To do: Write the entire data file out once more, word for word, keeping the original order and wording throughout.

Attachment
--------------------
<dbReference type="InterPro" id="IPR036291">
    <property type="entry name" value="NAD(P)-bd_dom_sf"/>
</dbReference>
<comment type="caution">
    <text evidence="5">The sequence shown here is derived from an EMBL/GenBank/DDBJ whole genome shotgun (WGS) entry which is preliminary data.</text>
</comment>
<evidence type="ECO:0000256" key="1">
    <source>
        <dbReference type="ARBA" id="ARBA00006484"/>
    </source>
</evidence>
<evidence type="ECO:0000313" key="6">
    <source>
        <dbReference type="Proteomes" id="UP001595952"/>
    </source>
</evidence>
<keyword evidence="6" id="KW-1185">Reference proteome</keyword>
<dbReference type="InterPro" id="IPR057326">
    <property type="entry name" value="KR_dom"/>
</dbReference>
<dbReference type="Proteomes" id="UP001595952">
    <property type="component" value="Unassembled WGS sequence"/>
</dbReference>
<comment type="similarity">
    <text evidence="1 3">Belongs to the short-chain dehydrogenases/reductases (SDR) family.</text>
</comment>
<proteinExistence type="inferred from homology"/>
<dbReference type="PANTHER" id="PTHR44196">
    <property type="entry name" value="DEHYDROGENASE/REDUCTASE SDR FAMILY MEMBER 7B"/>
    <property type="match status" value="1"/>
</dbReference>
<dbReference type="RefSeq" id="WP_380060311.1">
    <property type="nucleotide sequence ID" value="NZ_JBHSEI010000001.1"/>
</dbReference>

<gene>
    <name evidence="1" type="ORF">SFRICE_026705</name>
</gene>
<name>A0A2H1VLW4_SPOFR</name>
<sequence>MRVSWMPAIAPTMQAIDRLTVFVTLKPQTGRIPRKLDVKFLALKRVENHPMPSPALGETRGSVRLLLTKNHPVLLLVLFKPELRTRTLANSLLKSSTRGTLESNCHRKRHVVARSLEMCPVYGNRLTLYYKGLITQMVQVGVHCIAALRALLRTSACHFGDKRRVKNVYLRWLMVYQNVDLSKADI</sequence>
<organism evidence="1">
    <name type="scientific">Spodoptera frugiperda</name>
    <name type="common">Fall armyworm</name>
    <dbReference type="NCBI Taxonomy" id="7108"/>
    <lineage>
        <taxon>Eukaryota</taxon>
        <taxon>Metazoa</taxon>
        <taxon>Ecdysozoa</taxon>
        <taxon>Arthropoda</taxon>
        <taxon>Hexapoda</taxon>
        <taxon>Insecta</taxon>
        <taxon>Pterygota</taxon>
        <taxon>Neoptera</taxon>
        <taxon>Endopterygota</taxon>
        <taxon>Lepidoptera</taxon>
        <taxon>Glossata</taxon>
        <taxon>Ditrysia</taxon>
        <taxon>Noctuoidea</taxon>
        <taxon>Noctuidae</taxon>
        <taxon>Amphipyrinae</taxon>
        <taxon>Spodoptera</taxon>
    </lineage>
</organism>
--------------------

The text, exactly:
<dbReference type="InterPro" id="IPR036291">
    <property type="entry name" value="NAD(P)-bd_dom_sf"/>
</dbReference>
<comment type="caution">
    <text evidence="5">The sequence shown here is derived from an EMBL/GenBank/DDBJ whole genome shotgun (WGS) entry which is preliminary data.</text>
</comment>
<evidence type="ECO:0000256" key="1">
    <source>
        <dbReference type="ARBA" id="ARBA00006484"/>
    </source>
</evidence>
<evidence type="ECO:0000313" key="6">
    <source>
        <dbReference type="Proteomes" id="UP001595952"/>
    </source>
</evidence>
<keyword evidence="6" id="KW-1185">Reference proteome</keyword>
<dbReference type="InterPro" id="IPR057326">
    <property type="entry name" value="KR_dom"/>
</dbReference>
<dbReference type="Proteomes" id="UP001595952">
    <property type="component" value="Unassembled WGS sequence"/>
</dbReference>
<comment type="similarity">
    <text evidence="1 3">Belongs to the short-chain dehydrogenases/reductases (SDR) family.</text>
</comment>
<proteinExistence type="inferred from homology"/>
<dbReference type="PANTHER" id="PTHR44196">
    <property type="entry name" value="DEHYDROGENASE/REDUCTASE SDR FAMILY MEMBER 7B"/>
    <property type="match status" value="1"/>
</dbReference>
<dbReference type="RefSeq" id="WP_380060311.1">
    <property type="nucleotide sequence ID" value="NZ_JBHSEI010000001.1"/>
</dbReference>

<gene>
    <name evidence="1" type="ORF">SFRICE_026705</name>
</gene>
<name>A0A2H1VLW4_SPOFR</name>
<sequence>MRVSWMPAIAPTMQAIDRLTVFVTLKPQTGRIPRKLDVKFLALKRVENHPMPSPALGETRGSVRLLLTKNHPVLLLVLFKPELRTRTLANSLLKSSTRGTLESNCHRKRHVVARSLEMCPVYGNRLTLYYKGLITQMVQVGVHCIAALRALLRTSACHFGDKRRVKNVYLRWLMVYQNVDLSKADI</sequence>
<organism evidence="1">
    <name type="scientific">Spodoptera frugiperda</name>
    <name type="common">Fall armyworm</name>
    <dbReference type="NCBI Taxonomy" id="7108"/>
    <lineage>
        <taxon>Eukaryota</taxon>
        <taxon>Metazoa</taxon>
        <taxon>Ecdysozoa</taxon>
        <taxon>Arthropoda</taxon>
        <taxon>Hexapoda</taxon>
        <taxon>Insecta</taxon>
        <taxon>Pterygota</taxon>
        <taxon>Neoptera</taxon>
        <taxon>Endopterygota</taxon>
        <taxon>Lepidoptera</taxon>
        <taxon>Glossata</taxon>
        <taxon>Ditrysia</taxon>
        <taxon>Noctuoidea</taxon>
        <taxon>Noctuidae</taxon>
        <taxon>Amphipyrinae</taxon>
        <taxon>Spodoptera</taxon>
    </lineage>
</organism>